to the ministry on Mar. 22, 1894, by the Pleasant View Baptist
church at Newcomerstown. During the years of his pastoral
labor he has very ably and acceptably served the following
churches, building them up and strengthening them in a manner
that has proven him to be a conscientious and untiring worker;
Union Valley, Piedmont, Pleasant View, Bridgeville, White Eyes
Plains, Adamsville, Dresden and Byesville. On Dec. 7,
1903, he came to Byesville in response to a call from the
Baptist church, which was then only a mission of the old
Cambridge Baptist church. Shortly after he came it was
organized as an independent church, and he has been pastor of
this church to the present time, his work in this place having
been wonderfully blessed. This church now has a membership
of two hundred and thirty and is constantly growing, and it has
a remarkable Sunday school, consisting of about two hundred and
fifty members. The church is full of life and vigor and
their meetings are like one continuous revival. Their
pastor has implicit confidence in the promises of God and
inspires his flock with the same faith in the Supreme Leader,
with the result that the congregation is ever faithful and
earnest. His leadership has received honorable mention
throughout the state. He was for two years vice-president
of the southeastern district of the Baptist Young People's Union
of Ohio. For about four years he has been moderator of the
Cambridge Baptist Association. For three years he was
president of the Guernsey County Sunday School Convention.
He was active in Organizing the Byesville Law and Order League
about 1904 and has been chairman of the same ever since.
The population ahs grown a great deal since that time, with a
large influx of foreigners, but so well has the town been
governed that Byesville is an unusually law-abiding place, with
officials chosen not for political reasons but for well known
merit. The moral element was active from the first under
the leadership of the Reverend Wilson, and had
this not been the case of local government might easily have got
in the control of the baser element.
Reverend Wilson is an able organizer and
in his own church has adopted what he is pleased to call "The
company plan," of keeping each member actively at work as part
of a small organization or company. This plan has produced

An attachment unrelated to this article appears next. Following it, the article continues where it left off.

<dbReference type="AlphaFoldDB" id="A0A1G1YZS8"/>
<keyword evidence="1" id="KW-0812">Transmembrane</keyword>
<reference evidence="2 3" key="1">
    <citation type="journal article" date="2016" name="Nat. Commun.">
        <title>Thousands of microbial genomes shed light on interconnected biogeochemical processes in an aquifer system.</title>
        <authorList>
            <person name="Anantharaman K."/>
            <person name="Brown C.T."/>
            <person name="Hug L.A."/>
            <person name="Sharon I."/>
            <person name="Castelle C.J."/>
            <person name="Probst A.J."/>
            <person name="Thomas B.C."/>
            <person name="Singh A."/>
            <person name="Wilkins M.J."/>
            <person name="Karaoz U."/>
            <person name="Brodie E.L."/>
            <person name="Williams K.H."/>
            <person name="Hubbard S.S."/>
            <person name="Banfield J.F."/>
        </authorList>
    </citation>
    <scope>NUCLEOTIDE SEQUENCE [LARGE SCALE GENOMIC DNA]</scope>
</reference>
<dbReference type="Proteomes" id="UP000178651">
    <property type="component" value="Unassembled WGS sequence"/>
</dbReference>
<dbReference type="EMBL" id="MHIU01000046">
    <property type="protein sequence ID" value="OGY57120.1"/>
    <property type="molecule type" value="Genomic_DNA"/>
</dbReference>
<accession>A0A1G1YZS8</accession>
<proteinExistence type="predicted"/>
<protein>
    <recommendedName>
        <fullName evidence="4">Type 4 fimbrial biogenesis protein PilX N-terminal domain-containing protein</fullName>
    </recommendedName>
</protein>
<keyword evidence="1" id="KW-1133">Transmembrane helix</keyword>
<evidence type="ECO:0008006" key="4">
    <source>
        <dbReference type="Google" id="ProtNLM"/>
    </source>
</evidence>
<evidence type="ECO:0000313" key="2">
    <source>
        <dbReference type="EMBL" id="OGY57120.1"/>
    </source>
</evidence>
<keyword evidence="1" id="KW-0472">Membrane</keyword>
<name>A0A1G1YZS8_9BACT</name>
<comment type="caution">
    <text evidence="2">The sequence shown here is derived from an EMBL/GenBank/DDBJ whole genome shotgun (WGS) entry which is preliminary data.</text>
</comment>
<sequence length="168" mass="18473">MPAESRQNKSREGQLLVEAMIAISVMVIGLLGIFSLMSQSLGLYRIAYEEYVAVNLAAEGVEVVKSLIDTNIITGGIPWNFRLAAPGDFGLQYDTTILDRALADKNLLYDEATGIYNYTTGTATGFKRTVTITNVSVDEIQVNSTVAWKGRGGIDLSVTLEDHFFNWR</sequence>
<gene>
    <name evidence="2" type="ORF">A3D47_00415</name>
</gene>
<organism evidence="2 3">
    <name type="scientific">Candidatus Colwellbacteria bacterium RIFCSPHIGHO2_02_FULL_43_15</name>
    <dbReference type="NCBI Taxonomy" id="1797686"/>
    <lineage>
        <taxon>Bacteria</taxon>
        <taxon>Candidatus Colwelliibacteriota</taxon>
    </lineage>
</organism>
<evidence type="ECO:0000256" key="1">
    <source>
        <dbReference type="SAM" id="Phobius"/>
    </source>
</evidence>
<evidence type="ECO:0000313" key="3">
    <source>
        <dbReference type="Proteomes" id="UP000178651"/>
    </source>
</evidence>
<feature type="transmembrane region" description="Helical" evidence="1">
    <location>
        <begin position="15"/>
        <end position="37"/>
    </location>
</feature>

great results and has been highly commended not only locally,
but has been approved and praised by men of national prominence
and leadership in the denomination. In the pulpit
Reverend Wilson is an earnest, logical and forceful
speaker, often truly eloquent. Besides his busy life as
pastor and citizen, he is also director of the First National
Bank of Byesville, and he has found time to write several books
that have received wide recognition. One of them is on
"homiletics," especially for the pastor, and is highly commended
by ministers of all denominations. Another is "Our
Responsibilities in the World's Conquest." He has a large
and carefully selected library of the world's choicest
At Cleveland, Ohio, in
1907, at the international convention of the Baptist Young
People's Union of America, his church at Byesville took both
banners, one for the highest grades in Christian culture work,
the other for all-around Christian work. For four years
the church was awarded two state banners for the same merits and
held the Christian stewardship banner until it became the
property of the church. Such records are criterions enough
to show the courage, the sound judgment and the great
earnestness of Reverend Wilson.
On May 23, 1900, occurred the marriage of the Reverend
Wilson to Estella Henry Ferrell, of
Dresden, Ohio, the daughter of Henry and Emma
(McFarland) Ferrell. She was born near Dresden,
and when twelve years of age moved to that place, where she
attended high school, completing the course there, and made that
city her home until her marriage. She is a lady worker,
and, as president of both the senior and junior branches of the
Baptist Young People's Union, had much to do with bringing them
to their present state of efficiency. In her the
Reverend Wilson has a most earnest and faithful
assistant, a competent aid in many branches of church and Sunday
school work. She is president of the Women's Baptist Home
and Foreign Missionary Society of the Cambridge Baptist
SOURCE 1: History of Guernsey County, Ohio by
Col. Cyrus P. B. Sarchet - Illustrated - Vols. I & 2. - B.
F. Bowden & Company, Indianapolis, Indiana - 1911 - Page 569